While the UG is shutting down because of the threat the Omicron variant of the coronavirus poses, hundreds of students have to sit their exams on site this week. They don’t like that one bit.
‘We want to make sure the university complies with the international standards of social distancing and face masks’, says second-year student Belle. She’s one of the initiators of a letter that’s been making the rounds among UG students for the past two days.
The letter serves as a petition and has already been signed by more than 850 students. Their main concern is that while the Netherlands is on lockdown, they still have to sit on-site exams this week, sometimes with hundreds of other students in the room.
‘Because the UG said earlier that Covid is an “ordinary flu”, we’re worried that students with symptoms will come to the exams’, says Belle. Last year, students who missed exams due to Covid were granted an extra resit, but that policy was cancelled this year. ‘This could lead to a study delay for people who don’t pass their first exam’, she says.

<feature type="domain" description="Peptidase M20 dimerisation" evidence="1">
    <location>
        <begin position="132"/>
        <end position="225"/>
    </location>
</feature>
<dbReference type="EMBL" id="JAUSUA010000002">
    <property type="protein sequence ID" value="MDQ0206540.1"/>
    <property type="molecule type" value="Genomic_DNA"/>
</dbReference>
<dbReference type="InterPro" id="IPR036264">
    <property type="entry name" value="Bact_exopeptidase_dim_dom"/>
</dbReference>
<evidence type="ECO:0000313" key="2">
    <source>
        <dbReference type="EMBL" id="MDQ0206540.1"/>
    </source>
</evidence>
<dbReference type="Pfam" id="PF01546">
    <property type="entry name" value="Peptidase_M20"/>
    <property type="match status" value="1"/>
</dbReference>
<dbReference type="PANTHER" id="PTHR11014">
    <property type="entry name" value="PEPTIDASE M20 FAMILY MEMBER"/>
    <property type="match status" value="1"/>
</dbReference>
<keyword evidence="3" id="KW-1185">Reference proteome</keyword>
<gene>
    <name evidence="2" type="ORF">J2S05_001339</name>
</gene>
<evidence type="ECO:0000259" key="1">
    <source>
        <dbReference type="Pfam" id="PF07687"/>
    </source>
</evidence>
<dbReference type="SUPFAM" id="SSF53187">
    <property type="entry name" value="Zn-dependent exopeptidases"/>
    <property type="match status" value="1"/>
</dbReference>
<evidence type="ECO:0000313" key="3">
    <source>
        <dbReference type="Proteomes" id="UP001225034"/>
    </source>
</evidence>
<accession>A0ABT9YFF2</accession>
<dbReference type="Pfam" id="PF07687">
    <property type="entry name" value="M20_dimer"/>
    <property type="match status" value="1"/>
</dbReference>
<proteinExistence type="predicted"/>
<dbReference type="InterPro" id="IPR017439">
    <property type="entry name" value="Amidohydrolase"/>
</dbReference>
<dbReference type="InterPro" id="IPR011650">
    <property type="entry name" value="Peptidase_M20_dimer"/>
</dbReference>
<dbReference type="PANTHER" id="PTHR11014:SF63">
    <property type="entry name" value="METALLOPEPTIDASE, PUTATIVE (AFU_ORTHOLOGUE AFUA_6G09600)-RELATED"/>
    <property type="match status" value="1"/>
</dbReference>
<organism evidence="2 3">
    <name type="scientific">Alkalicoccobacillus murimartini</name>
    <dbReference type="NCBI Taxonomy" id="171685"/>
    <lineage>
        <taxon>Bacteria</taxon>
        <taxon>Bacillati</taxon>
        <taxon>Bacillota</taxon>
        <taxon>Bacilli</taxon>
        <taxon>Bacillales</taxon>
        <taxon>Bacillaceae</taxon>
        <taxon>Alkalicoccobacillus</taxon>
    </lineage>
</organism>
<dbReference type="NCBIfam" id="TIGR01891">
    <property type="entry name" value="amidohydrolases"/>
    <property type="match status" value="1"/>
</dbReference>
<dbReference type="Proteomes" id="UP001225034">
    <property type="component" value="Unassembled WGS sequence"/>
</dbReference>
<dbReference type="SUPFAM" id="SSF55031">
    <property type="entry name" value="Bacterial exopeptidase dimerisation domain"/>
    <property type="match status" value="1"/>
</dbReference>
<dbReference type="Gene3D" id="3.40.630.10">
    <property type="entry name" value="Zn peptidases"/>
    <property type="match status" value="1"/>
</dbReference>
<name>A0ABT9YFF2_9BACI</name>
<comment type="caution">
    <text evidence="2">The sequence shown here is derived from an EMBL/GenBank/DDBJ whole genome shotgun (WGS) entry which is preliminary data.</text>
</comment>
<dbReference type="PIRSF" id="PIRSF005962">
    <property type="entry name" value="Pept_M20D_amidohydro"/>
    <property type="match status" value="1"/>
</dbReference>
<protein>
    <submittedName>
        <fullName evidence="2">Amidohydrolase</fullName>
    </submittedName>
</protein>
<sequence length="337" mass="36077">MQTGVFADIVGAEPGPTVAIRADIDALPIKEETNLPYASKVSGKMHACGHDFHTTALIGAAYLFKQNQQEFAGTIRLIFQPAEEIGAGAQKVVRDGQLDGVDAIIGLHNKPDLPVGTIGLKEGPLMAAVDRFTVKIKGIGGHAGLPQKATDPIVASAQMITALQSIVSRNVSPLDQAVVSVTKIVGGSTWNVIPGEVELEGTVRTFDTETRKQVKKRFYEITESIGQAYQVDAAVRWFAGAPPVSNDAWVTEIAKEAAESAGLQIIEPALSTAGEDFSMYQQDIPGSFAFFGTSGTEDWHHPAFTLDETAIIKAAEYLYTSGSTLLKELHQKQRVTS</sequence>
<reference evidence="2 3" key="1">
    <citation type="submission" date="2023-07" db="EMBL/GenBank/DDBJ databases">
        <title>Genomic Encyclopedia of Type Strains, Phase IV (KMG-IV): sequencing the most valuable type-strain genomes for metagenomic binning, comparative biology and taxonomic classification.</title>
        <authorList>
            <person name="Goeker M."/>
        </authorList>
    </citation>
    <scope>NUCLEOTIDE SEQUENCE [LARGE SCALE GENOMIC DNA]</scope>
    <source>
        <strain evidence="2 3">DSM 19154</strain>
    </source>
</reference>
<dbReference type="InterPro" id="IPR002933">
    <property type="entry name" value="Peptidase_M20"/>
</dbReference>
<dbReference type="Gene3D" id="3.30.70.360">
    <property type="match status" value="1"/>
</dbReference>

Anja Hulshof, UG spokesperson, says it’s not all that bad. ‘It’s true that we said that Covid was an ordinary flu earlier this year’, she says. ‘But at the time, the infection rate was much lower.’ On top of that, the much more infectious Omicron variant wasn’t an issue yet.
‘Students who exhibit symptoms, or people whose roommates have Covid should not attend exams, and they should talk to their department. It’s not true that they forfeit their right to a resit because of Covid.’
As far as Belle and the other writers of the letter are concerned, all exams should be moved online. ‘At the start of block 2, things were so uncertain that many of our lecturers considered various scenarios’, she says. ‘Why can’t we move the exams online?’
Hulshof says it’s impossible to make that switch on the short term. ‘You can’t just turn a regular exam into an online exam. The lockdown was issued just a few days before these exams were scheduled and we don’t have the time to change them. We’re complying with government rules that allow us to administer on-site exams.’